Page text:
- The taxation of capital—at both the individual and the corporate level—is much debated and affects economic growth by lowering the incentives to save and invest.
- It is useful to compare capital income taxation across countries; this is not trivial. Countries have many different tax rates, exemptions, and special rules.
- We compute the average tax burden on capital income from aggregate statistics by dividing total capital tax revenue by total capital income. This is an approximation because households’ capital income taxes are not observed directly. Our method is well-used in the literature but has to our knowledge not been used to compare capital taxation across countries in recent years.
- Among the 30 OECD countries for which data is available, the average tax burden on all types of capital income is 29 percent, with a range from 9 percent in Lithuania to 50 percent in Canada. In general, English-speaking countries tend to have high capital taxes and Eastern European countries tend to have the lowest capital taxes. The data is from 2018 in most cases.
The taxation of capital is a complex and controversial issue. Taxes on capital include individual capital income taxes and the corporate income tax as well as property and transaction taxes.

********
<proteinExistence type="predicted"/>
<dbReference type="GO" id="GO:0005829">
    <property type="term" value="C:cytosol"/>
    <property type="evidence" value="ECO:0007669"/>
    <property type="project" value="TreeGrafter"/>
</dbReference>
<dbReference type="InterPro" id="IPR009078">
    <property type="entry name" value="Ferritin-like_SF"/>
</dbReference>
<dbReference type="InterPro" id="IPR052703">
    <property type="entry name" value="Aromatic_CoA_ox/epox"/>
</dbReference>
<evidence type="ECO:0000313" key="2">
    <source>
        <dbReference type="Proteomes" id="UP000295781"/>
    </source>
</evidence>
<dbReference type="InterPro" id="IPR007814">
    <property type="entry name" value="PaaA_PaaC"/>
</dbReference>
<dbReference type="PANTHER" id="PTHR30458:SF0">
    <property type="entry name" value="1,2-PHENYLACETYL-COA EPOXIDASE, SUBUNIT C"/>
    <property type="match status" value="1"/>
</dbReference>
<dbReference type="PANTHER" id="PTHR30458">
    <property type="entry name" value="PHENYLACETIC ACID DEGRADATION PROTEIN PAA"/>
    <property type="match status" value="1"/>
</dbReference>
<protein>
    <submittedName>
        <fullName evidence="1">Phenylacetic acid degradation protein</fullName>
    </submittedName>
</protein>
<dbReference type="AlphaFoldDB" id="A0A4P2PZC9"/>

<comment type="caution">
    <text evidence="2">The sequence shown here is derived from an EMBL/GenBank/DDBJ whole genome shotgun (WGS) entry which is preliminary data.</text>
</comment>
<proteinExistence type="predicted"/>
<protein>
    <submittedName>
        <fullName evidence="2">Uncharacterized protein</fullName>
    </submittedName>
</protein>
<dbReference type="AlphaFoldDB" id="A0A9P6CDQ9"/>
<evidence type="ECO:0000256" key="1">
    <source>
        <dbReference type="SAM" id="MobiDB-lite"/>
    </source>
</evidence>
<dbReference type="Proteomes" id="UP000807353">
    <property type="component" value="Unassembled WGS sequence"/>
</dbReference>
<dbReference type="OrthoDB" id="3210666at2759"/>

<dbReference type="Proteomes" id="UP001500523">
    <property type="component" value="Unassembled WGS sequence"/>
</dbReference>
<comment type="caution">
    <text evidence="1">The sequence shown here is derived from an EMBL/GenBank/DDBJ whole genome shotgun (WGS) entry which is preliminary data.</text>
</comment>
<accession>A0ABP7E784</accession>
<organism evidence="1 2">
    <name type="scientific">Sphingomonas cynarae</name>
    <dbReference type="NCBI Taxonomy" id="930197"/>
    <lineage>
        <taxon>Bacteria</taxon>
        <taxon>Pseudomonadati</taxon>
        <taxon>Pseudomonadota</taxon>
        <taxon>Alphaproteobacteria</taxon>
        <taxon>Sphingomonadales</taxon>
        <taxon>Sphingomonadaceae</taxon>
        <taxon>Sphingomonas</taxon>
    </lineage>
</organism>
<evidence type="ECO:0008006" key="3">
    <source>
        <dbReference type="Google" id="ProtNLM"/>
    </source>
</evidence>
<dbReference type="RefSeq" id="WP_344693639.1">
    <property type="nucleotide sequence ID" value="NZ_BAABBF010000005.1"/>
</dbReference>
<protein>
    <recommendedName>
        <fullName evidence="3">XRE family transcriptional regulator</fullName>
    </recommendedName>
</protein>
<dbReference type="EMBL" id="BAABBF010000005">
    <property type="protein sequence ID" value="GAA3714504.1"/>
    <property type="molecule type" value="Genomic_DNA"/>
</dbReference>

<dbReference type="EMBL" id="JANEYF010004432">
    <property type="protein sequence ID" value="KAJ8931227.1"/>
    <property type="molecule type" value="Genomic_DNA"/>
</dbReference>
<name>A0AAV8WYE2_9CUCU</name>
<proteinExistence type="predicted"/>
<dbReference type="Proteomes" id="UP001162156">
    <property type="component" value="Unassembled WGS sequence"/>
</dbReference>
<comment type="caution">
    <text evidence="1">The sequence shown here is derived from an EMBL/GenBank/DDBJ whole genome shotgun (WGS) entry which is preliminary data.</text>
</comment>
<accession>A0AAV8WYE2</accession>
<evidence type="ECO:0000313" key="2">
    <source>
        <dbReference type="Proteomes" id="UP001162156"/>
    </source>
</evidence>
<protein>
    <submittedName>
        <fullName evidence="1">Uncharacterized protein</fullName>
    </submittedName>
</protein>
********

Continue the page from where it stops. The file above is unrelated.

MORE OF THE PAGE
Capital is highly mobile. This is especially true for the corporate income tax base, as many firms nowadays have a global perspective when making investment decisions. High taxes on profits and capital gains also reduce the return to entrepreneurship. High capital and corporate income tax rates exacerbate well-known problems caused by the tax system; for example, the incentive for firms to borrow rather than finance investments with shareholders’ equity, as interest usually is deductible. In addition, the taxation of capital gains upon realization causes lock-in effects in financial and housing markets.
The textbook result in economics—due to model results from economists Christophe Chamley (in 1986) and Kenneth Judd (in 1985)—is that capital should not be taxed at all. Taxing capital distorts individuals’ savings decisions. By reducing the return on savings, capital taxes penalize those who postpone their consumption rather than consuming their income as it is earned. Due to compounding interest, capital taxation penalizes saving more the longer the saving horizon is. For long saving horizons, the distortion is very large. This leads to lower saving, a lower capital stock, and lower GDP. Therefore, not taxing capital is in the interest of everyone, even those who spend everything they earn. The Chamley-Judd result is still discussed but remains the benchmark for the academic debate on capital taxation.